Dementia is common to a variety of neurodegenerative diseases such as Alzheimer's disease (AD), Parkinson disease (PD) and Down syndrome (DS). This common symptom is one of the major causes of disability and dependency among older people. Worldwide, around 50 million people have dementia, and there are nearly 10 million new cases every year.
Now, a group of European scientists aim at identifying common physiological pathways between the different diseases involving neurodegeneration and dementia, in an area of the brain stem called locus coeruleus. Their research could be helpful to determine new biomarkers of dementia progression and to explore new therapeutic approaches.
The HEROES project (tHE cRossroad of dEmentia Syndromes) is a 3-year, €1.3m project funded by the European Joint Programme - Neurodegenerative Disease (JPND). JPND Research is the largest European global research initiative aimed at tackling the challenge of neurodegenerative diseases.
According to project coordinator Dr Mara Dierssen, group leader at the Centre for Genomic Regulation (CRG) and research collaborator at Hospital del Mar Research Institute (IMIM) in Barcelona, Spain: "All three of these conditions go hand in hand with evolving dementia, which - on the clinical level - in turn leads to difficulties with attention, memory, and alertness. These functions are controlled by neurons (brain cells) in a small structure of the brain stem called the locus coeruleus, a region which produces about 90% of all the brain's available noradrenaline. We believe that there are common factors leading to early loss of cells and their function in the locus coeruleus , implying that the origin for these devastating conditions may be similar".
Researchers will take several paths to unravel the mechanisms behind cell degradation in the locus coeruleus. "We are going to look at what has actually happened in the brains of people with these diseases, including close examination of post-mortem brain tissue, both from human origin and animal models of Alzheimer's disease, Parkinson's disease and Down syndrome. We will also make direct comparisons in how the brain communicates in people with and without dementia" Dierssen adds.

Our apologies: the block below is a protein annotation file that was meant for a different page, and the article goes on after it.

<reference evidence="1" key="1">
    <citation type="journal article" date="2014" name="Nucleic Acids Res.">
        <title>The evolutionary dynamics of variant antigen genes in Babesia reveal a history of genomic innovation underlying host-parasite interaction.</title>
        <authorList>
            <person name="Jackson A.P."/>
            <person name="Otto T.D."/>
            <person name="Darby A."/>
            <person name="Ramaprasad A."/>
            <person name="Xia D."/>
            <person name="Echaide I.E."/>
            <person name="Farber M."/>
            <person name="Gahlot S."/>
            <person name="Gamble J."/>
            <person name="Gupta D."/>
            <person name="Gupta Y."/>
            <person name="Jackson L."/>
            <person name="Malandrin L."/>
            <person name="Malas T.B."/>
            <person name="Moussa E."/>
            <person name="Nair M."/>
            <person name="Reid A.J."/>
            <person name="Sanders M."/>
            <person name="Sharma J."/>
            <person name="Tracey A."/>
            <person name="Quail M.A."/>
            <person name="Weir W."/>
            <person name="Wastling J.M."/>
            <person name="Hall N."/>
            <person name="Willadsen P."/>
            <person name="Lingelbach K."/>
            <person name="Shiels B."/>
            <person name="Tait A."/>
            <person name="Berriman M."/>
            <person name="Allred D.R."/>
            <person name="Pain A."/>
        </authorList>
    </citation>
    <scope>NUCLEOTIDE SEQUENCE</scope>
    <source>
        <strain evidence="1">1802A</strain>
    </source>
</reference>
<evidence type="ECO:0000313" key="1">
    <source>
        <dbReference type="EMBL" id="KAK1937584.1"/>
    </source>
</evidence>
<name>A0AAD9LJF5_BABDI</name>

This project will carry out an intensive examination of the noradrenergic system in these patients; this is a brain chemistry system based on the neurotransmitter noradrenaline, which regulates attention, memory, and arousal. Noradrenergic neurons reside on locus coeruleus and their activity affects other brain areas.
In addition, researchers will pay special attention to the information contained in the chromosome 21. Down syndrome is caused by an extra copy of chromosome 21 and it is known that almost all Down syndrome patients develop dementia over the age of 40, which suggests that there are genes on this chromosome that could be implicated in dementia.
Dierssen concludes: "If we can identify common mechanisms of dementia onset, this may lead to the development of therapeutic targets which might slow down or even prevent the onset of dementia in these aforementioned diseases".
The HEROES project partners are:
- Professor Mara Dierssen (MD, PhD) heads the Cellular and Systems Neurobiology group of the Systems Biology program at the Centre for Genomic Regulation (CRG) and research collaborator at the Hospital del Mar Research Institute (IMIM) in Barcelona.
- Marie-Claude Potier (PhD) is director of research at CNRS co-leader of the team "Alzheimer's disease & prions diseases" at ICM (http://www.
icm-institute.), in the Salpêtrière Hospital in Paris, org
- Professor André Strydom is a consultant psychiatrist in intellectual disabilities and the Chief Investigator of the London Down Syndrome Consortium.
- Peter Paul De Deyn, MD, PhD, MMPR is director of the Alzheimer Research Center Groningen (ARCG), University Medical Center Groningen (Netherlands)
- Yann Herault (PhD) heads the Physiopathology of Aneuploidies and Intellectual Disabilities in the Translational Medicine and Neurogenetics department, Institut de Génétique Biologie Moléculaire et Cellulaire (IGBMC).